## Sunday, January 06, 2008

### De Morgan Equivalences with Categorical Syllogisms

The De Morgan Equivalences state that

(1) ~ (p v q) is equivalent to (~p & ~q);
(2) ~ (p & q) is equivalent to (~p v ~q).

As I've noticed before, you can do propositional logic with categorical syllogisms if you assume a singleton universe; that is, as Tom nicely puts it, you can treat standard propositional logic as a "term logic with a single individual". It's verbally convenient to take this individual as 'the world' (in whatever way one chooses at any given time to understand that). Since we can do this, we should be able to prove the De Morgan Equivalences by categorical means. It is, in fact, fairly easy to do so, and so I post the arguments for fun.

The First Equivalence. We start with p or q, which we will be negating:

(p v q)

This has the following Welton diagram:

|   |   |   | X |

This says that No nonp-world is a nonq-world, which is the categorical translation of the disjunction.

Some nonp-world is a nonq-world.

Now, given that our universe is singleton (there is only one world), we can conclude the universal from the particular (A from I and E from O); I will call this 'propositional concession'. Propositional concession gives us:

Every nonp-world is a nonq-world.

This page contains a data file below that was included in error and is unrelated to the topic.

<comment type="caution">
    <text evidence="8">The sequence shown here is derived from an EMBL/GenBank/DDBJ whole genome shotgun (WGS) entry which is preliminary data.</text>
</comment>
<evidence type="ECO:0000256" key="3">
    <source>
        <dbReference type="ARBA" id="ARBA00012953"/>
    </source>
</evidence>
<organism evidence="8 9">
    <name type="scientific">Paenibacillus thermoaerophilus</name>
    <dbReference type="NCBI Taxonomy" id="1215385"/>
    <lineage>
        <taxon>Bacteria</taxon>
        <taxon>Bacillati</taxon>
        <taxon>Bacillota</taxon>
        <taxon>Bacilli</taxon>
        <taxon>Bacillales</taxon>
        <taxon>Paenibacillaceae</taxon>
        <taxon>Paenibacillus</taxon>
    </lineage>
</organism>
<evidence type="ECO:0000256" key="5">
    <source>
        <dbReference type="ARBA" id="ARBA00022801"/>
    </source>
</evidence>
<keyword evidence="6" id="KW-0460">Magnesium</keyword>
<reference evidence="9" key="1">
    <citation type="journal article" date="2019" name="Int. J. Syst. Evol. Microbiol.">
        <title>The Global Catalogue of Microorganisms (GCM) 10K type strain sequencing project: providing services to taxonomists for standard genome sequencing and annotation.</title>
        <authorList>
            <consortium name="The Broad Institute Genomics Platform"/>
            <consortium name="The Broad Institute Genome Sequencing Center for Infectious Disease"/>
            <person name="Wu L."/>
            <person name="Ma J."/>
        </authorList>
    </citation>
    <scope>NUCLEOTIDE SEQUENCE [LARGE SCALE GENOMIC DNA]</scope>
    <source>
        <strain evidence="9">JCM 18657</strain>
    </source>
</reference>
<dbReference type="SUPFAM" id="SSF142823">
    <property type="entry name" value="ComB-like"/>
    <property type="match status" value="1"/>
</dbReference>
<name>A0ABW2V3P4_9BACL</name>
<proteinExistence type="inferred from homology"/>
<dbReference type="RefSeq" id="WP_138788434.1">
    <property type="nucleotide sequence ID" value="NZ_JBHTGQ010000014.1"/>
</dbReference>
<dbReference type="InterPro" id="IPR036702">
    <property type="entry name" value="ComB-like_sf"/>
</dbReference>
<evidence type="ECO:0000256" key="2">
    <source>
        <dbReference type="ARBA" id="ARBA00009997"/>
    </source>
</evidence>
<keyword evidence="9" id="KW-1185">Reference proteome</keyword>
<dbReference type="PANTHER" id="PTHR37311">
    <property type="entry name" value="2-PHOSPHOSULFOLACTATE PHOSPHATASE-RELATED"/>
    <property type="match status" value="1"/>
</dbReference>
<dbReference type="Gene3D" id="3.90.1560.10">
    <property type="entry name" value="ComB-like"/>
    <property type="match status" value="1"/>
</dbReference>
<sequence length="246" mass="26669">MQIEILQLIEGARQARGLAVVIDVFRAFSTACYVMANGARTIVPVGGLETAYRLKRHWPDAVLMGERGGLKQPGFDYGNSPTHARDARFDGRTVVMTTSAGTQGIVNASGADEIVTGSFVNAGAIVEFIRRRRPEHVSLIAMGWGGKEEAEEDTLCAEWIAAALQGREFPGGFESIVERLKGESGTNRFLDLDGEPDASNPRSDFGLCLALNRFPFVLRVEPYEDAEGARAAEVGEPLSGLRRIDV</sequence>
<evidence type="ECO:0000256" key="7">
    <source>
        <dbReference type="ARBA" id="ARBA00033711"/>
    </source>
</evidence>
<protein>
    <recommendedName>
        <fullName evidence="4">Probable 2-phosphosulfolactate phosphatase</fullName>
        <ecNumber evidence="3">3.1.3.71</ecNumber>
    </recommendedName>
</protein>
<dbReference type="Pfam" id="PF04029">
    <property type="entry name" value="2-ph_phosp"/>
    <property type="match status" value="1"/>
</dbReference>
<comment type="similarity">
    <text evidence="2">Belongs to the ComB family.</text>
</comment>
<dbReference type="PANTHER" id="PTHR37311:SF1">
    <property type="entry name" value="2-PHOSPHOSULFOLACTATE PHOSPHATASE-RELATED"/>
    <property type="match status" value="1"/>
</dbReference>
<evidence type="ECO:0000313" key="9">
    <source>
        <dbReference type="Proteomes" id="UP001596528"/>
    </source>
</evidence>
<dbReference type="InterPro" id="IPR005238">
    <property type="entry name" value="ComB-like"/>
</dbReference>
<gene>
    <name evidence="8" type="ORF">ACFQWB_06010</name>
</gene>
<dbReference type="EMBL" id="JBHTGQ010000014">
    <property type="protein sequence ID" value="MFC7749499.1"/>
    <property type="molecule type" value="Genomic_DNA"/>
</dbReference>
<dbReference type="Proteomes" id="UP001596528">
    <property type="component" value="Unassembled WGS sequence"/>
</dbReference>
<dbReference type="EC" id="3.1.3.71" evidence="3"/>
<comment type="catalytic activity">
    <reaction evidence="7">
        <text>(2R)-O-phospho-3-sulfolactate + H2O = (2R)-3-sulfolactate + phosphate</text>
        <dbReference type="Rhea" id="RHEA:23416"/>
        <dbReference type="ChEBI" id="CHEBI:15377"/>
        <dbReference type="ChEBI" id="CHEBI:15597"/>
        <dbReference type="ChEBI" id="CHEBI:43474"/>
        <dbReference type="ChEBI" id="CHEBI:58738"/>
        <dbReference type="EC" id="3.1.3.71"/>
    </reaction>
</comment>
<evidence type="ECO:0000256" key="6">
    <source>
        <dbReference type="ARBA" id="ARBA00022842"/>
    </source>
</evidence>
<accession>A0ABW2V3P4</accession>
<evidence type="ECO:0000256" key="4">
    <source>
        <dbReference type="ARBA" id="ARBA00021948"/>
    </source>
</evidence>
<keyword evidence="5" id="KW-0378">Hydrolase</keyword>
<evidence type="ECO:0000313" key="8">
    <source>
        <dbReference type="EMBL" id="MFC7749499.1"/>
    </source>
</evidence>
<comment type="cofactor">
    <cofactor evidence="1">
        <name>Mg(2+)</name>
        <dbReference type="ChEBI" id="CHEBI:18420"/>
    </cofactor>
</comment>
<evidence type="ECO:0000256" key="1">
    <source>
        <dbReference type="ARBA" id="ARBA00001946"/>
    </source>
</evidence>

This is diagrammed as:

| X | X | X |   |

This diagram pictures the following things: Every nonp-world is a nonq-world; Some nonp-world is a nonq-world; ~(p v q); and (~p & ~q). And, in fact, (~p & ~q) is the propositional translation of the categorical Every nonp-world is a nonq-world.

Thus our proof:

(1) ~ (p v q)
(2) It is not the case that ~pE~q.
(3) ~pI~q
(4) ~pA~q
(5) (~p & ~q)

(2) is a translation of (1). (3) takes "It is not the case that" as a marker for contradiction. (4) is from (3) by propositional concession. (5) is the translation of (4).

We can actually simplify this proof somewhat by taking propositional negation as contrariety rather than contradiction. (As far as I can tell this seems to be a good idea in general for reasons of convenience; but in a singleton universe there is no significant difference between contrariety and contradiction.) The contrariety-based proof is as follows:

(1) ~ (p v q)
(2) It is not the case that ~pE~q
(3) ~pA~q
(4) (~p & ~q)

(2) is from (1) by translation. (3) is from (2) by taking "It is not the case that" to indicate contrariety. (4) is from (3) by translation.

The Second Equivalence. We start with p and q, which we will be negating:

(p & q)

This has the following Welton diagram:

|   | X | X | X |

This says two things at once:

Every p-world is a q-world.

Every q-world is a p-world.

It doesn't matter which of these we take. I'll take the first. The contradictory of this is:

Some p-world is not a q-world.

With propositional concession we get:

No p-world is a q-world.

We can diagram this as:

| X |   |   |   |

This diagram is equivalent to three things: No p-world is a q-world; Some p-world is not a q-world; ~ (p & q); and (~p v ~q). The last of the four is what we wished to prove. And, in fact, the categorical translation of (~p v ~q) is No p-world is a q-world.

So the proof goes:

(1) ~ (p & q)
(2) It is not the case that pAq
(3) pOq
(4) pEq
(5) (~p v ~q)

(2) is the categorical translation of (1). (3) is what you get by reading "It is not the case that" as contradiction. (4) you get by propositional concession. (5) is the propositional translation of (4).

This assumes, of course, that propositional negation is contradiction. If we assume that it is contrariety, we get the following, simpler, result.

(1) ~ (p & q)
(2) It is not the case that pAq
(3) pEq
(4) (~p v ~q)